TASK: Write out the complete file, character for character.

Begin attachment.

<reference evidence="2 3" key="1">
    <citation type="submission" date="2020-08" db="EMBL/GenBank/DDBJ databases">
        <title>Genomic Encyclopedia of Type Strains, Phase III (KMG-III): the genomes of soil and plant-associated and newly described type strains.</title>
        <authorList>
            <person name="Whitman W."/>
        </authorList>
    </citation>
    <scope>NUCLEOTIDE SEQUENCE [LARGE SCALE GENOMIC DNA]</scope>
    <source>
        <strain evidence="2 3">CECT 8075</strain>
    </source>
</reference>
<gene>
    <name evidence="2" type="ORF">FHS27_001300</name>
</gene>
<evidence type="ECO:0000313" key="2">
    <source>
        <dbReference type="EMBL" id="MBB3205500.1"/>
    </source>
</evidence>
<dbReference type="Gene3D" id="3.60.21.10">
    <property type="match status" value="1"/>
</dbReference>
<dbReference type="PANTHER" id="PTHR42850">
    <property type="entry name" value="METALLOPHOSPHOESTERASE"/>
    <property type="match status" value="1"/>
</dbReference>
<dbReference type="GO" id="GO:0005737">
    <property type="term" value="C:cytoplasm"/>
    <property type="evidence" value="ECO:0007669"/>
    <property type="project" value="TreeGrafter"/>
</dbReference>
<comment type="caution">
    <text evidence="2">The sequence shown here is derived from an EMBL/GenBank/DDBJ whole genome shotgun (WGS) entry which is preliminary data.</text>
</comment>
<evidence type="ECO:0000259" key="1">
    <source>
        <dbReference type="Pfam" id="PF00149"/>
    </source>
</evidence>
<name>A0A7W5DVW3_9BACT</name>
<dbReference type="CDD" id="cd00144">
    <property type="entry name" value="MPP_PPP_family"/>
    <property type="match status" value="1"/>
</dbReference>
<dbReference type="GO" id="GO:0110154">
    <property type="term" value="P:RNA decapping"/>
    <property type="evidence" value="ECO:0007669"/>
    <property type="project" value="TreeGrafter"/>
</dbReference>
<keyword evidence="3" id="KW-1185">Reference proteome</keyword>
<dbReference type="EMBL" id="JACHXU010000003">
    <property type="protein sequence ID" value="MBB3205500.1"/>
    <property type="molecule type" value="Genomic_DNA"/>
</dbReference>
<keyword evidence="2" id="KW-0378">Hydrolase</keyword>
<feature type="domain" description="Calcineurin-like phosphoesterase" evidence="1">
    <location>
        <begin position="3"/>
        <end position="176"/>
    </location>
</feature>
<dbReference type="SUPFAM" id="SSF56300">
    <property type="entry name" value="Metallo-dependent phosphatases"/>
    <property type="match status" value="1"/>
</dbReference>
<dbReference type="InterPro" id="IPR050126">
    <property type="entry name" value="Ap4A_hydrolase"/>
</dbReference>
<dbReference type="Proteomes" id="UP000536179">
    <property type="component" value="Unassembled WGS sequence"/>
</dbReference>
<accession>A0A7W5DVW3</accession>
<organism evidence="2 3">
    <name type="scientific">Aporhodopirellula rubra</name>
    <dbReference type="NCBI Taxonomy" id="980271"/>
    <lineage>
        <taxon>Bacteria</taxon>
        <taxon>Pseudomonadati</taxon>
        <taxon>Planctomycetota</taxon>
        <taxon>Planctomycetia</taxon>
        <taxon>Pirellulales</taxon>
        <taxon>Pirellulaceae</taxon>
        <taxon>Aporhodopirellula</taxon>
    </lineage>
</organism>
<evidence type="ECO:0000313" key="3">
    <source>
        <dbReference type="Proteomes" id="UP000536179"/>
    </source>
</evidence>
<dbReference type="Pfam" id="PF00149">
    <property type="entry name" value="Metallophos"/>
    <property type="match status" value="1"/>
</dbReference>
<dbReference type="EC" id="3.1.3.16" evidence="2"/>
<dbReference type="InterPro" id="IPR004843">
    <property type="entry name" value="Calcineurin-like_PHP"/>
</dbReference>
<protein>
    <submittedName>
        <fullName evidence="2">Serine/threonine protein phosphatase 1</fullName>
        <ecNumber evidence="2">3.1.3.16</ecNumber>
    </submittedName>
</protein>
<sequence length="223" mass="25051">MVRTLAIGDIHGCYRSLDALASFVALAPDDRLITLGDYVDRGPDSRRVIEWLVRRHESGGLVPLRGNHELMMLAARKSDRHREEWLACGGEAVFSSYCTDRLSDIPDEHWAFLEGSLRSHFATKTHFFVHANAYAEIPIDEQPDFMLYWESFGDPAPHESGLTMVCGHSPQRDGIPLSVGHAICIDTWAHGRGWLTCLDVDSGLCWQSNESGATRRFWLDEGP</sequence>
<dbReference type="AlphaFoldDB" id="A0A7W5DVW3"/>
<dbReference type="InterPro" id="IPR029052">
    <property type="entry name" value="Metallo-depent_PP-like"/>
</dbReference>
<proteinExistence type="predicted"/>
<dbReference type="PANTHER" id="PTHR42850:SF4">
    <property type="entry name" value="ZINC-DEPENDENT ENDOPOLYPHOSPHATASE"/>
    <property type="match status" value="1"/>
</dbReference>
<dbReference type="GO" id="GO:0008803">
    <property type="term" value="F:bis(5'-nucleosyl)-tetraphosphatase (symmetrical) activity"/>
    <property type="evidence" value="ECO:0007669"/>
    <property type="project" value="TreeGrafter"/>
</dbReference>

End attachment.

<reference evidence="2 3" key="1">
    <citation type="submission" date="2020-08" db="EMBL/GenBank/DDBJ databases">
        <title>Genomic Encyclopedia of Type Strains, Phase III (KMG-III): the genomes of soil and plant-associated and newly described type strains.</title>
        <authorList>
            <person name="Whitman W."/>
        </authorList>
    </citation>
    <scope>NUCLEOTIDE SEQUENCE [LARGE SCALE GENOMIC DNA]</scope>
    <source>
        <strain evidence="2 3">CECT 8075</strain>
    </source>
</reference>
<gene>
    <name evidence="2" type="ORF">FHS27_001300</name>
</gene>
<evidence type="ECO:0000313" key="2">
    <source>
        <dbReference type="EMBL" id="MBB3205500.1"/>
    </source>
</evidence>
<dbReference type="Gene3D" id="3.60.21.10">
    <property type="match status" value="1"/>
</dbReference>
<dbReference type="PANTHER" id="PTHR42850">
    <property type="entry name" value="METALLOPHOSPHOESTERASE"/>
    <property type="match status" value="1"/>
</dbReference>
<dbReference type="GO" id="GO:0005737">
    <property type="term" value="C:cytoplasm"/>
    <property type="evidence" value="ECO:0007669"/>
    <property type="project" value="TreeGrafter"/>
</dbReference>
<comment type="caution">
    <text evidence="2">The sequence shown here is derived from an EMBL/GenBank/DDBJ whole genome shotgun (WGS) entry which is preliminary data.</text>
</comment>
<evidence type="ECO:0000259" key="1">
    <source>
        <dbReference type="Pfam" id="PF00149"/>
    </source>
</evidence>
<name>A0A7W5DVW3_9BACT</name>
<dbReference type="CDD" id="cd00144">
    <property type="entry name" value="MPP_PPP_family"/>
    <property type="match status" value="1"/>
</dbReference>
<dbReference type="GO" id="GO:0110154">
    <property type="term" value="P:RNA decapping"/>
    <property type="evidence" value="ECO:0007669"/>
    <property type="project" value="TreeGrafter"/>
</dbReference>
<keyword evidence="3" id="KW-1185">Reference proteome</keyword>
<dbReference type="EMBL" id="JACHXU010000003">
    <property type="protein sequence ID" value="MBB3205500.1"/>
    <property type="molecule type" value="Genomic_DNA"/>
</dbReference>
<keyword evidence="2" id="KW-0378">Hydrolase</keyword>
<feature type="domain" description="Calcineurin-like phosphoesterase" evidence="1">
    <location>
        <begin position="3"/>
        <end position="176"/>
    </location>
</feature>
<dbReference type="SUPFAM" id="SSF56300">
    <property type="entry name" value="Metallo-dependent phosphatases"/>
    <property type="match status" value="1"/>
</dbReference>
<dbReference type="InterPro" id="IPR050126">
    <property type="entry name" value="Ap4A_hydrolase"/>
</dbReference>
<dbReference type="Proteomes" id="UP000536179">
    <property type="component" value="Unassembled WGS sequence"/>
</dbReference>
<accession>A0A7W5DVW3</accession>
<organism evidence="2 3">
    <name type="scientific">Aporhodopirellula rubra</name>
    <dbReference type="NCBI Taxonomy" id="980271"/>
    <lineage>
        <taxon>Bacteria</taxon>
        <taxon>Pseudomonadati</taxon>
        <taxon>Planctomycetota</taxon>
        <taxon>Planctomycetia</taxon>
        <taxon>Pirellulales</taxon>
        <taxon>Pirellulaceae</taxon>
        <taxon>Aporhodopirellula</taxon>
    </lineage>
</organism>
<evidence type="ECO:0000313" key="3">
    <source>
        <dbReference type="Proteomes" id="UP000536179"/>
    </source>
</evidence>
<dbReference type="Pfam" id="PF00149">
    <property type="entry name" value="Metallophos"/>
    <property type="match status" value="1"/>
</dbReference>
<dbReference type="EC" id="3.1.3.16" evidence="2"/>
<dbReference type="InterPro" id="IPR004843">
    <property type="entry name" value="Calcineurin-like_PHP"/>
</dbReference>
<protein>
    <submittedName>
        <fullName evidence="2">Serine/threonine protein phosphatase 1</fullName>
        <ecNumber evidence="2">3.1.3.16</ecNumber>
    </submittedName>
</protein>
<sequence length="223" mass="25051">MVRTLAIGDIHGCYRSLDALASFVALAPDDRLITLGDYVDRGPDSRRVIEWLVRRHESGGLVPLRGNHELMMLAARKSDRHREEWLACGGEAVFSSYCTDRLSDIPDEHWAFLEGSLRSHFATKTHFFVHANAYAEIPIDEQPDFMLYWESFGDPAPHESGLTMVCGHSPQRDGIPLSVGHAICIDTWAHGRGWLTCLDVDSGLCWQSNESGATRRFWLDEGP</sequence>
<dbReference type="AlphaFoldDB" id="A0A7W5DVW3"/>
<dbReference type="InterPro" id="IPR029052">
    <property type="entry name" value="Metallo-depent_PP-like"/>
</dbReference>
<proteinExistence type="predicted"/>
<dbReference type="PANTHER" id="PTHR42850:SF4">
    <property type="entry name" value="ZINC-DEPENDENT ENDOPOLYPHOSPHATASE"/>
    <property type="match status" value="1"/>
</dbReference>
<dbReference type="GO" id="GO:0008803">
    <property type="term" value="F:bis(5'-nucleosyl)-tetraphosphatase (symmetrical) activity"/>
    <property type="evidence" value="ECO:0007669"/>
    <property type="project" value="TreeGrafter"/>
</dbReference>